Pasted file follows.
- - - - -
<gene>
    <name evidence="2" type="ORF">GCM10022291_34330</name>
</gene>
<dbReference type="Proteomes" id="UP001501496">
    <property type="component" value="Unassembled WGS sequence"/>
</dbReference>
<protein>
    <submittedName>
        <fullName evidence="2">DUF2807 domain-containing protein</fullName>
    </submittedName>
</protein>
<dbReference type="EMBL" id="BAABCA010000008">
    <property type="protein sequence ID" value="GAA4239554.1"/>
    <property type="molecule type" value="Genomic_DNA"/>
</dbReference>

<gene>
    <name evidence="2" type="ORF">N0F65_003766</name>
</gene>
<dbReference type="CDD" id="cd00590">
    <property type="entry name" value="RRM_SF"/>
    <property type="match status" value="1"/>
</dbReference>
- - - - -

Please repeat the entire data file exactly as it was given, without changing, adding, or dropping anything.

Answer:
<gene>
    <name evidence="2" type="ORF">GCM10022291_34330</name>
</gene>
<dbReference type="Proteomes" id="UP001501496">
    <property type="component" value="Unassembled WGS sequence"/>
</dbReference>
<protein>
    <submittedName>
        <fullName evidence="2">DUF2807 domain-containing protein</fullName>
    </submittedName>
</protein>
<dbReference type="EMBL" id="BAABCA010000008">
    <property type="protein sequence ID" value="GAA4239554.1"/>
    <property type="molecule type" value="Genomic_DNA"/>
</dbReference>

<gene>
    <name evidence="2" type="ORF">N0F65_003766</name>
</gene>
<dbReference type="CDD" id="cd00590">
    <property type="entry name" value="RRM_SF"/>
    <property type="match status" value="1"/>
</dbReference>